These procedures will help you in following records management guidelines listed in the official policy, and in using the Campus Retention Schedule (CRS). Each office should designate a records liaison to work with the recordkeeping duties of the office under the guidance of records managers from Special Collections.
1. Survey and inventory your records
Inventory your existing records and recordkeeping systems to gain an understanding of records you create and use, and the systems used for managing those records. While doing so, identify if your office holds any vital records. Note: Not all offices have vital records; such records often make up only a small portion of the total records of an office.
To identify vital records, first, determine whether the record would be needed after a disaster in reconstructing the function and operation of that agency. The following factors should be considered:
- What would be the effect on the business if a particular record disappeared?
- What effect would the destruction of records have on the general public's interest?
- Would the loss of these records hinder the recovery of monies needed to replace buildings and equipment?
- What delays would occur in production, sales, and services?
- What difficulties would occur in replacing destroyed records?
2. Organize your records
Effectively organizing your records ensures an efficient retrieval of information, which applies to paper as well as electronic filing systems. Developing a filing plan can help describe policies and procedures for storing and organizing records in your office. For examples and additional advice on filing, see Filing & Storage.
A filing system should be based on classifying the records your office creates and organizing them in a hierarchical manner. The system you establish should be simple, logical, and easy to implement. One way of organizing records is by following the CRS, which classifies records by functional units (e.g. Administrative, Financial, etc.). Within those units are records categories grouped by similar types or records and similar retention periods (e.g. minutes and agendas are grouped together in a records series in the Administrative function). Others ways may be more effective for your particular office. File plans can be used for both paper and electronic records.
3. Create a Departmental Retention Schedule (as needed)
This step is necessary for those offices that have different records than those listed on the CRS. If the CRS does not cover records used in your office, contact the records manager.
For record groups not covered by the CRS, include them in your department's retention schedule. Create a schedule by filling out a SharePoint form (click " new document" to create a new schedule). Include retention periods and final disposition of all records. You can use this schedule that you create to help you organize and file your records.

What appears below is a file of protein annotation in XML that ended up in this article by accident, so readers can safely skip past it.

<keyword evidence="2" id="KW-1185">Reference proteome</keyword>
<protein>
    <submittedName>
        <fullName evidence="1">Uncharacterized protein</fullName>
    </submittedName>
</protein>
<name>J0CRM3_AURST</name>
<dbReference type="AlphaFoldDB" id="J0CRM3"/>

To find your office's existing retention schedule, go to the Retention Schedule Library. (If you do not have access to the Retention Schedule Library, contact us for access.)
4. Retain your records according to the schedule
Examine the CRS and/or your department's retention schedule to understand the event that starts records retention and the length of time a particular category of records needs to be retained. Organizing your records based on the CRS's categories and also by date will help in handling retention periods. Special Collections cannot store items needing to be retained but can advise in organizing and final disposition.
5. Dispose of records based on the retention requirements listed in the schedule
Once a category of records meets its retention period, the next step is disposal through destruction, permanent retention in office, or transfer to Special Collections. Each category of records has listed with it a final disposal action. While Special Collections does not store items awaiting destruction, it can provide guidance on any disposition action.
Most records will likely be destroyed through secure shredding (if the records contain private or sensitive information) or campus recycling. Destruction must be accompanied by a Records Destruction Form. Records should be destroyed once a retention period is complete.
Documents that are routine or transitory, are not official records, and are not listed on the CRS can be destroyed without filling out a form. Destruction of such documents should be routine.
Note. If litigation is pending or in progress, records disposition must stop and records will need to be retained beyond the listed retention periods. The Records Manager must be notified of any litigation that would require retention of records beyond normal disposition.
Permanent Retention & Transfer:
For records that are listed as permanent or archival, review them to ensure only records listed as permanent are included. Review the Permanent Library Holdings Policy to make sure the records meet the criteria listed therein. While the most common action is to transfer historical records to Special Collections, some may serve administrative or historical needs to the office that created them. Contact a Special Collections Librarian to discuss this.
After determining which records meet the above requirements, contact a Special Collections Librarian for review of the records and for storage boxes. Complete a records transfer list prior to transfer.